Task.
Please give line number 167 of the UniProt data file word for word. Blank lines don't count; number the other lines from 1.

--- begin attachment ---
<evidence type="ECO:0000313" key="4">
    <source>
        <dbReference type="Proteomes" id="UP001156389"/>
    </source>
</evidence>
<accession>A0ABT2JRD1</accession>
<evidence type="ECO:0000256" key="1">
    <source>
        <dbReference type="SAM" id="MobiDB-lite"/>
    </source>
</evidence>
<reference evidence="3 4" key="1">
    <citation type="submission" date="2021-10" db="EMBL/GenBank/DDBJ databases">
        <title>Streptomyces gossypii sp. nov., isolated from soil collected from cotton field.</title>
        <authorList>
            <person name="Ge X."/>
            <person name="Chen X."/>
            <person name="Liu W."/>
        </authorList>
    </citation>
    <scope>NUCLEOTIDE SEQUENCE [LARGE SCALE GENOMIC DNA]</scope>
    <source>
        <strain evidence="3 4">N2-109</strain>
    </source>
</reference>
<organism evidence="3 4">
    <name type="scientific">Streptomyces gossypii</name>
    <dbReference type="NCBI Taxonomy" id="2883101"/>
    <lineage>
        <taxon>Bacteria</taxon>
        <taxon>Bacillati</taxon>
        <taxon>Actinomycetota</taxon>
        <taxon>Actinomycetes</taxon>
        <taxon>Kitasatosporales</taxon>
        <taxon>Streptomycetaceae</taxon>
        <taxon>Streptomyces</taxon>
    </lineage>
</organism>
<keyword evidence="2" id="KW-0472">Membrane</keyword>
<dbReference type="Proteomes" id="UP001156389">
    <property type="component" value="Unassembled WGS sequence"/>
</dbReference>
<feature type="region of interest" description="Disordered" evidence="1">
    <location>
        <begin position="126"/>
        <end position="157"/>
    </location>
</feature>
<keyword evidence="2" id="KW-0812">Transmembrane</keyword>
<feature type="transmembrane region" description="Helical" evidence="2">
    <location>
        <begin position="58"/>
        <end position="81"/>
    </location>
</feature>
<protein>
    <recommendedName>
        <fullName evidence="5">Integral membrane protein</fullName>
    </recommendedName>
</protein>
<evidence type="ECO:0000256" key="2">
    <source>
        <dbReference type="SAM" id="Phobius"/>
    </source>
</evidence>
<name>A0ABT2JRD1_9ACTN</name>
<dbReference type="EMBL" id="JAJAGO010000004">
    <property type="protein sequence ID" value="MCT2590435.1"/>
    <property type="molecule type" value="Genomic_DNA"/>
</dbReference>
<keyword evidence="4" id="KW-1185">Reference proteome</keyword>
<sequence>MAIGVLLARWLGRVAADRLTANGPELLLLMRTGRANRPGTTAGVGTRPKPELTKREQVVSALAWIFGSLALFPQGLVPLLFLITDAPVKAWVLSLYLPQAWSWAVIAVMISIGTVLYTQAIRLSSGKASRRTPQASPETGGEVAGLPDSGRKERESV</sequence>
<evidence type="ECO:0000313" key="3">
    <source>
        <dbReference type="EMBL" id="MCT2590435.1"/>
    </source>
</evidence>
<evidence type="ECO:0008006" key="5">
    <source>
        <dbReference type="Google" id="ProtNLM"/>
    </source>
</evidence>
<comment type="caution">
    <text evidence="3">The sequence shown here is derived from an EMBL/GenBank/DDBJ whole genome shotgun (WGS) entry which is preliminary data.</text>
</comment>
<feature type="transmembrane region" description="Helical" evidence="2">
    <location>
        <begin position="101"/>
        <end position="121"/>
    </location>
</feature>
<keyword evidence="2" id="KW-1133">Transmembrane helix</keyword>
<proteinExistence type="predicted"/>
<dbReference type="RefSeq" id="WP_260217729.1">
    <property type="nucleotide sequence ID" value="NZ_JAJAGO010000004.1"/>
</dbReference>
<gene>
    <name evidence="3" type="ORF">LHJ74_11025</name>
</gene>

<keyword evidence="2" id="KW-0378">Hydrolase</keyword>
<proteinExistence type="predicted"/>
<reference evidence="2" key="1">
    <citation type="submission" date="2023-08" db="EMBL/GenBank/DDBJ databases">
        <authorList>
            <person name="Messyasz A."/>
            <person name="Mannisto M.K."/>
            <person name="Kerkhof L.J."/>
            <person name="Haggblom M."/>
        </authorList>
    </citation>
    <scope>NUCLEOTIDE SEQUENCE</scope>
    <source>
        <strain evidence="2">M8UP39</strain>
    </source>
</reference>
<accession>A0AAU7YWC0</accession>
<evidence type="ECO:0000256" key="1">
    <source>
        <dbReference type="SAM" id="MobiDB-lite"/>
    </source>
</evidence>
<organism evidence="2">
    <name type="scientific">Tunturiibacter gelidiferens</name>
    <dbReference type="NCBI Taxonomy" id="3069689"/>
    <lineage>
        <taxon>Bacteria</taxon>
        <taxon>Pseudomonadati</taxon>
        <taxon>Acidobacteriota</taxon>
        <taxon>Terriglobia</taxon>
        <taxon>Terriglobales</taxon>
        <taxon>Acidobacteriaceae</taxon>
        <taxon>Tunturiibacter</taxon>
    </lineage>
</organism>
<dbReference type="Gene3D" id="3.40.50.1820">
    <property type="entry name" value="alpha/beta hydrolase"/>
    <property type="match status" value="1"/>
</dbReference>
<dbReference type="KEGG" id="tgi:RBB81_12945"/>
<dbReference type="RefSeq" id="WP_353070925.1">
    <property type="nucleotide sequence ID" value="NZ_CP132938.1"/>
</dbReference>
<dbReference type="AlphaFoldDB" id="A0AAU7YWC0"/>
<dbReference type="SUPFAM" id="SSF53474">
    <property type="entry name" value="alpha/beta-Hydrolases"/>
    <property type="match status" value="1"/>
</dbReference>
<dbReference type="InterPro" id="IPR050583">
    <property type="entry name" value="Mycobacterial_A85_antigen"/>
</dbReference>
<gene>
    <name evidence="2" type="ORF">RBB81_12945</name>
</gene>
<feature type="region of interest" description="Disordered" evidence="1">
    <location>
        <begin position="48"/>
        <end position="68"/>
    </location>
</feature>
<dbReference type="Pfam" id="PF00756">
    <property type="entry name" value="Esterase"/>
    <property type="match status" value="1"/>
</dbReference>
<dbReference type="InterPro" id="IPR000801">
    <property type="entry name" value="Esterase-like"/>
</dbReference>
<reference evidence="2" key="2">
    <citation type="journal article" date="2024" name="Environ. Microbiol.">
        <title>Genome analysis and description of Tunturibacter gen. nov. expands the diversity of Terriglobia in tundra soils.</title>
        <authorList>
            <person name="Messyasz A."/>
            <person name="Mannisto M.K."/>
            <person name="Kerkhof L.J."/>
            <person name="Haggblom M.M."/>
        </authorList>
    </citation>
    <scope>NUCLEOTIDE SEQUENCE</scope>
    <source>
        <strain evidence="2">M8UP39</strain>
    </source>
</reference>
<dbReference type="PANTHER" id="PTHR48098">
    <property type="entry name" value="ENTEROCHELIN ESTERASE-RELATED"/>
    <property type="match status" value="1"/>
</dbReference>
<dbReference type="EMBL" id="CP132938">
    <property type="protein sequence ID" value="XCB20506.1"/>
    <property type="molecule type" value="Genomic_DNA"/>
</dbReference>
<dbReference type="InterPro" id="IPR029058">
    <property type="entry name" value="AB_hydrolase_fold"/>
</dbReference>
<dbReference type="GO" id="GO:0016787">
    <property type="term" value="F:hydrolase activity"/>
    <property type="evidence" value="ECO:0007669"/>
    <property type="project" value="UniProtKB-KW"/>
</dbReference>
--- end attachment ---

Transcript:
<reference evidence="2" key="2">